Data Risk Detection & Response is a huge departure from legacy prevention solutions, but it’s a logical and necessary evolution of data protection given the growth of insider threat and the changing corporate cultures and work preferences of today’s IP-rich and culturally progressive organizations — small, mid-size and large. Companies today are looking for better ways to protect their data while freeing employees to create the ideas that drive the business.  Security that enables collaboration – now that’s an idea worth exploring.

Original post appeared on Code42

Debunking Data Loss Prevention

It’s all about the data.

Ultimately, people are looking for solutions to their security challenges. They are looking for the technologies that will help them manage their security posture and answer fundamental questions about data: Where is my data? Who has access to my data? How can I monitor when data is leaving my network? How do I know what data is leaving my organization? Bottom line—how can I protect my data?

“I love my DLP.” Said no one ever.

At Code42, we’ve been talking about a new approach to data security. In fact, it’s a whole new take on Data Loss Prevention (DLP). At its core, our approach debunks the fundamental requirements of policies, classifications and blocking — the things that we’ve learned to love to hate about DLP. And there are other major advantages to our new solution. It lives in the cloud, eliminates long deployments, and gives security teams visibility to every version of every file. We call it “Data Risk Detection & Response— a solution that is defined not by what you can prevent, but rather by how quickly you can detect, investigate and respond to data risk and thus reduce business risk.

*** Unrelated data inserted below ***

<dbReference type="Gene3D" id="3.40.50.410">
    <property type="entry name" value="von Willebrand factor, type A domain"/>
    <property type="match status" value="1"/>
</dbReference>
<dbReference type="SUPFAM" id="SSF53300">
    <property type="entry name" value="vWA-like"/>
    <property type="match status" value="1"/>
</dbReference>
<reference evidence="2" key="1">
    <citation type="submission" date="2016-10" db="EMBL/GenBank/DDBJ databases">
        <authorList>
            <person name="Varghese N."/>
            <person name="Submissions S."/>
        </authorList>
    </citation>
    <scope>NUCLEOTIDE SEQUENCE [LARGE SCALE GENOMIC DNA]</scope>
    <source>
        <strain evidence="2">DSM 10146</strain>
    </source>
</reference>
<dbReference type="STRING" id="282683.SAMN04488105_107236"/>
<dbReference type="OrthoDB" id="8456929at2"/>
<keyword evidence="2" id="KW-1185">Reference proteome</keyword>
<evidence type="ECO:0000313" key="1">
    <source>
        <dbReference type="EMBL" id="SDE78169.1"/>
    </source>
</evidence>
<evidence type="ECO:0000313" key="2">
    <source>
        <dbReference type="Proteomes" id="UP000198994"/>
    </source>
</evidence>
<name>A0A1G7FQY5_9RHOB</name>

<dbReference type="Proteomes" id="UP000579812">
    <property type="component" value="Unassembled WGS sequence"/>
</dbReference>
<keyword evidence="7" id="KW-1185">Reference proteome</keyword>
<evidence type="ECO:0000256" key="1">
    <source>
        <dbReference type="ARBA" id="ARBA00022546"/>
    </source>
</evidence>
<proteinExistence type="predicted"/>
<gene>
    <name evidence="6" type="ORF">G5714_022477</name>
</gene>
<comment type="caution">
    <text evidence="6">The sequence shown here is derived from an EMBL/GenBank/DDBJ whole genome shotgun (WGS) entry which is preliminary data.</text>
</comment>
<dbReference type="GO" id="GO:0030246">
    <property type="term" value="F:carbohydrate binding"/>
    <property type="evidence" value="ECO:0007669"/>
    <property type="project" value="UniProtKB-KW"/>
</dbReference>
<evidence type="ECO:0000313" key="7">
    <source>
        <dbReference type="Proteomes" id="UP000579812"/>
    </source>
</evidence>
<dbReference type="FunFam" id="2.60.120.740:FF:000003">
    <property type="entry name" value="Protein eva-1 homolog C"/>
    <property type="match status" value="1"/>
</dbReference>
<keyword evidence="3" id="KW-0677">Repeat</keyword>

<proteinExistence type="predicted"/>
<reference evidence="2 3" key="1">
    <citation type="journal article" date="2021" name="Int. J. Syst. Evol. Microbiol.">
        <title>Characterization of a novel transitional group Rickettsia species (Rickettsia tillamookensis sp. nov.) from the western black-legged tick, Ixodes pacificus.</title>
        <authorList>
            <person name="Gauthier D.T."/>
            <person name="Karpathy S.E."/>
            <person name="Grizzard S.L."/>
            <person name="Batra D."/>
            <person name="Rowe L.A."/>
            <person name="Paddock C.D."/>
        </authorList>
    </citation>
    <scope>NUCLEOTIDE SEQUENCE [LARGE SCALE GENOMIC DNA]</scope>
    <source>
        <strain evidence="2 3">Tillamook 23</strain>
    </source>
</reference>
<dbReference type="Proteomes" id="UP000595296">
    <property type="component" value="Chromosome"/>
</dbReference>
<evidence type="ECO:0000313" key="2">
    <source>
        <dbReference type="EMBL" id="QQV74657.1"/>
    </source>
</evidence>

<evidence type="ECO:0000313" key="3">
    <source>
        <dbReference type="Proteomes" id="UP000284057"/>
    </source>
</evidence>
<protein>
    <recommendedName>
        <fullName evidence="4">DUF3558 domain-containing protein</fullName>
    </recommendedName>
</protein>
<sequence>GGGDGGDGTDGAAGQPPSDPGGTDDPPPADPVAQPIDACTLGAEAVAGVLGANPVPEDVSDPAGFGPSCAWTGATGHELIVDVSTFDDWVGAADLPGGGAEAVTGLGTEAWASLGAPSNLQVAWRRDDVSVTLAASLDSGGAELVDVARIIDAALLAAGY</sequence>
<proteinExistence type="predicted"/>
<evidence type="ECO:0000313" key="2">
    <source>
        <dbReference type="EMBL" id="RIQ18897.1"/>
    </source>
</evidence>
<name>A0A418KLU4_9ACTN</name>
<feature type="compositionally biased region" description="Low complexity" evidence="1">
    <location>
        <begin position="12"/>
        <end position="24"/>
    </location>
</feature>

Let’s face it. Gone are the days where you can build walls big enough to prevent data from getting outside your organization. Traditional DLP solutions aren’t working. The reality is that complicated and policy-laden security strategies run counter to the needs of today’s IP-rich, culturally progressive organizations, which thrive on mobility, collaboration and speed to get work done. Yes, the endgame of data risk detection & response is a direct challenge to the status quo. But you cannot argue the fact that we as an industry need  a quicker, easier way to protect data from loss, leak, misuse and theft. Just Google “stolen trade secrets” or “intellectual property leak” and read the headlines. It doesn’t seem like we are preventing much these days.

Original post appeared on  Code42